Gage Skidmore / Flickr Donald Trump...
Gage Skidmore / Flickr

Donald Trump has only one basic tactic when dealing with a disaster: Create another one that’s even worse. Sure, he applies his usual gloss of “fake news” and throws out something about a Democrat, usually including a nickname, but over and over again, Trump has found the best way to escape sustained attention on some obvious mistake, destructive action, or malicious comment is simply to do something objectively terrible. No matter what situation has the nation broiling, there’s some comment that will drop jaws, some insult that makes people gasp, some exquisite drop of 200 proof cruelty that will burn the concerns of yesterday right out of heads and headlines. Little Rocket Man! Pocahontas! Very fine people! It’s hard to remember Trump’s latest peccadillo in destroying the environment, civil rights, or foreign policy when the mind has been concentrated by the possibility of incoming missiles or images of kids in cages.

Only a couple of times has this system momentarily failed Trump, forcing him to … not apologize. Trump does not apologize. But he sometimes appears, says the same thing he said before, and everyone agrees to pretend that things are All Better Now. As with yesterday, where Trump added two letters … two letters … to a 45 minute press event full of insults to America and praise for Russia. Those two letters changed absolutely nothing. “I don’t see why it wouldn’t be Russia” and “I don’t see why it would be Russia” both mean “I’m not saying it was Russia.” They are exactly the same thing.

That hasn’t stopped the media from opening a thousand segments with some variation of “Trump walks back comments in Helsinki.” And it hasn’t stopped Republicans like Newt Gingrich from running forward to proclaim things are All Better Now. But Trump isn’t quite sure. He won’t be happy until he’s found that next thing. That worse thing. That thing that can distract from even the incredibly strong possibility that he’s not just sold the nation out to Putin, but had lines running straight from Russia to his hands, feet and … other parts from before day one.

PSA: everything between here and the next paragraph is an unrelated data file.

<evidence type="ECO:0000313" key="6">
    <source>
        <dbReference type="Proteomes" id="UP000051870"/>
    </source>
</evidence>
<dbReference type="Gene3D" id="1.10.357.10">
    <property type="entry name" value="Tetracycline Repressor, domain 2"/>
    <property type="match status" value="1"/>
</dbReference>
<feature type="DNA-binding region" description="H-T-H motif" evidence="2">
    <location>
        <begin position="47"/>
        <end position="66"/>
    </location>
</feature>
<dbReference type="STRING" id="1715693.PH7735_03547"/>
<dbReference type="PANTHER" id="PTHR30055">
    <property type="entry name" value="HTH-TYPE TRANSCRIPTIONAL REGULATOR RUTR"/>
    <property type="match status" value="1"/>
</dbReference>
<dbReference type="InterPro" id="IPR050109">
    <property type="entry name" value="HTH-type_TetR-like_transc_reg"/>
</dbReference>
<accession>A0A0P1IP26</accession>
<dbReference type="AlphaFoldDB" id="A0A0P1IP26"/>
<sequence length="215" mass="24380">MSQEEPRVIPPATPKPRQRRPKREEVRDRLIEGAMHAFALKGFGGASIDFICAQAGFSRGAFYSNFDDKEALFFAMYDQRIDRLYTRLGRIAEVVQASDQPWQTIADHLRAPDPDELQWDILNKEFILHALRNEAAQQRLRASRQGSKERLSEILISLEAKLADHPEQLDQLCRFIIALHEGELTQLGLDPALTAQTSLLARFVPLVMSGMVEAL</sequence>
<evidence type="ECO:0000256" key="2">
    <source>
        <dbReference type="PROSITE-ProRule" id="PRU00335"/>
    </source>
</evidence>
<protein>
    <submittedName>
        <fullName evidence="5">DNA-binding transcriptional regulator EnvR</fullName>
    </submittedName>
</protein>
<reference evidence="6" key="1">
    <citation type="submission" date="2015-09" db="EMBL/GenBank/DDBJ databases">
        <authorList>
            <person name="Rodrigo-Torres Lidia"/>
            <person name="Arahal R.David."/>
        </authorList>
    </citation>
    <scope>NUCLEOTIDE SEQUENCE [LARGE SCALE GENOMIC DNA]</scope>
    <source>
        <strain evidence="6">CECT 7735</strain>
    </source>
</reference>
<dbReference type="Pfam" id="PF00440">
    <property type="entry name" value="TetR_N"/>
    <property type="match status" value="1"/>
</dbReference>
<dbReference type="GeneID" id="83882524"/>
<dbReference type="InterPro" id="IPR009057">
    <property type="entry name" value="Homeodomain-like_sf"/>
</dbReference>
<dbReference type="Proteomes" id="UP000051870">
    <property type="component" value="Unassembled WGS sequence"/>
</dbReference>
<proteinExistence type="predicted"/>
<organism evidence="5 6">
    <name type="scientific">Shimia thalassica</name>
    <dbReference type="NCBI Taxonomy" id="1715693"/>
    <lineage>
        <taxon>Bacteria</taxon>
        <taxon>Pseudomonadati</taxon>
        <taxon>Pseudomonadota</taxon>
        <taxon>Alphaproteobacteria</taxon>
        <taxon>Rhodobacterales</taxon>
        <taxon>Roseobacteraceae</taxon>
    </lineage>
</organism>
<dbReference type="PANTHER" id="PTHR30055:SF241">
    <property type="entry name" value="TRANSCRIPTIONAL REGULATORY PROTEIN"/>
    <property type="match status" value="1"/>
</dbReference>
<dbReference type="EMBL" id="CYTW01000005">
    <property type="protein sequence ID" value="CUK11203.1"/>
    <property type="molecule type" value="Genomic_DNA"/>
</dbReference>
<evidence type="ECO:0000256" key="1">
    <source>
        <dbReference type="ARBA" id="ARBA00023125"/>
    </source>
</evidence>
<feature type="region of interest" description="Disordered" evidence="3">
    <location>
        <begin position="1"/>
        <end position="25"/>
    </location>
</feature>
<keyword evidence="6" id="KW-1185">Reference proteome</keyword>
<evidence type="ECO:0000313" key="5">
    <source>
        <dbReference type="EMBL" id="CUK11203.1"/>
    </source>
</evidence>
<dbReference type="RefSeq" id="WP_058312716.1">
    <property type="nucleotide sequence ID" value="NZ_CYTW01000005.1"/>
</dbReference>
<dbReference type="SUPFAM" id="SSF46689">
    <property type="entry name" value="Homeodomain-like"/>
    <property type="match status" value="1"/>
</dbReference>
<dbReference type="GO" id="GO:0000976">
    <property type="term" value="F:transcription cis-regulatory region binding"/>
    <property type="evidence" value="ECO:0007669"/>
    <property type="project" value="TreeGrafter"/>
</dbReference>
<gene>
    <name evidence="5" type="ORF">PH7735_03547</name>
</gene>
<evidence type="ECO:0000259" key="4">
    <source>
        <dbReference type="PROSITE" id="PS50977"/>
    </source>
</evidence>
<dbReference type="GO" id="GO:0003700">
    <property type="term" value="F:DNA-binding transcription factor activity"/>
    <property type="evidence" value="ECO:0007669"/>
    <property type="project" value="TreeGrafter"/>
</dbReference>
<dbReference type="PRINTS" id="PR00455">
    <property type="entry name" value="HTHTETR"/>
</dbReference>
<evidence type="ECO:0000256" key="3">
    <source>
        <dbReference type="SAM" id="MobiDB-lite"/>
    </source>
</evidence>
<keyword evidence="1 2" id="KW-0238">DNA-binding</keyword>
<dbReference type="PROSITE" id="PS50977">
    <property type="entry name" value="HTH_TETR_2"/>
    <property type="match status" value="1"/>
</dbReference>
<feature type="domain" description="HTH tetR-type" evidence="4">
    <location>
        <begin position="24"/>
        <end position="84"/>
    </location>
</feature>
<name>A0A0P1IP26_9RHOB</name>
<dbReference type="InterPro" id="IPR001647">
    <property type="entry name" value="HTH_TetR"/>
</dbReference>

So, Trump has been tweeting. The last 24 hours has brought a bumper crop of Trump tweets. Thirteen and counting. But … there’s a problem.

Trump has quoted Fox and Friends slamming Democrats over not supporting the billionaire tax cut. He’s declared his disastrous meeting with NATO leaders—a meeting in which he not only questioned the value of NATO, but left other leaders with a clear signal that he was going to leave them hanging—“an acknowledged triumph.” He’s tried dragging out the immigration boogeyman and crowed multiple times about the economy. But … none of it seems to be working. Why would that be?

Maybe it’s that Americans would rather go down fighting, than watch Donald Trump sign the surrender papers on the decks of the Russian Destroyer Pee Tape.

Trump’s token effort at stepping away his surrender session in Helsinki is an insult to the word “token.” It doesn’t even merit the word “gesture.” To say that it was a trivial distinction seems … not nearly trivial enough.

But it’s clear that those two letters are the limits of what Trump intends to deliver. Because on Twitter he’s been all about not just defending his role as Putin’s sidekick, but bragging about it.

So many people. So many. Like … not one that he could name. But so, so many.

Trump has gone as far as he will go. As with the “very fine people” moment—which came during his ‘clarification’ of his thoughts on neo-Nazi actions in Charlottesville—he’s made all the changes to the text that he intends to provide. Republicans will have to go to him. And of course … they will.

What’s that smell? That’s the odor of thoroughly boiled frogs. Having bowed down and accepted every mistake, championed every act of hatred, and defended every lie—because tax cuts!—Republicans walked themselves step by eager stop, to right where they are now. Treasonland. If the population there was just Donald Trump on Monday, don’t worry. There’s room for a lot more.

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This is a Creative Commons article. The original version of this article appeared here.


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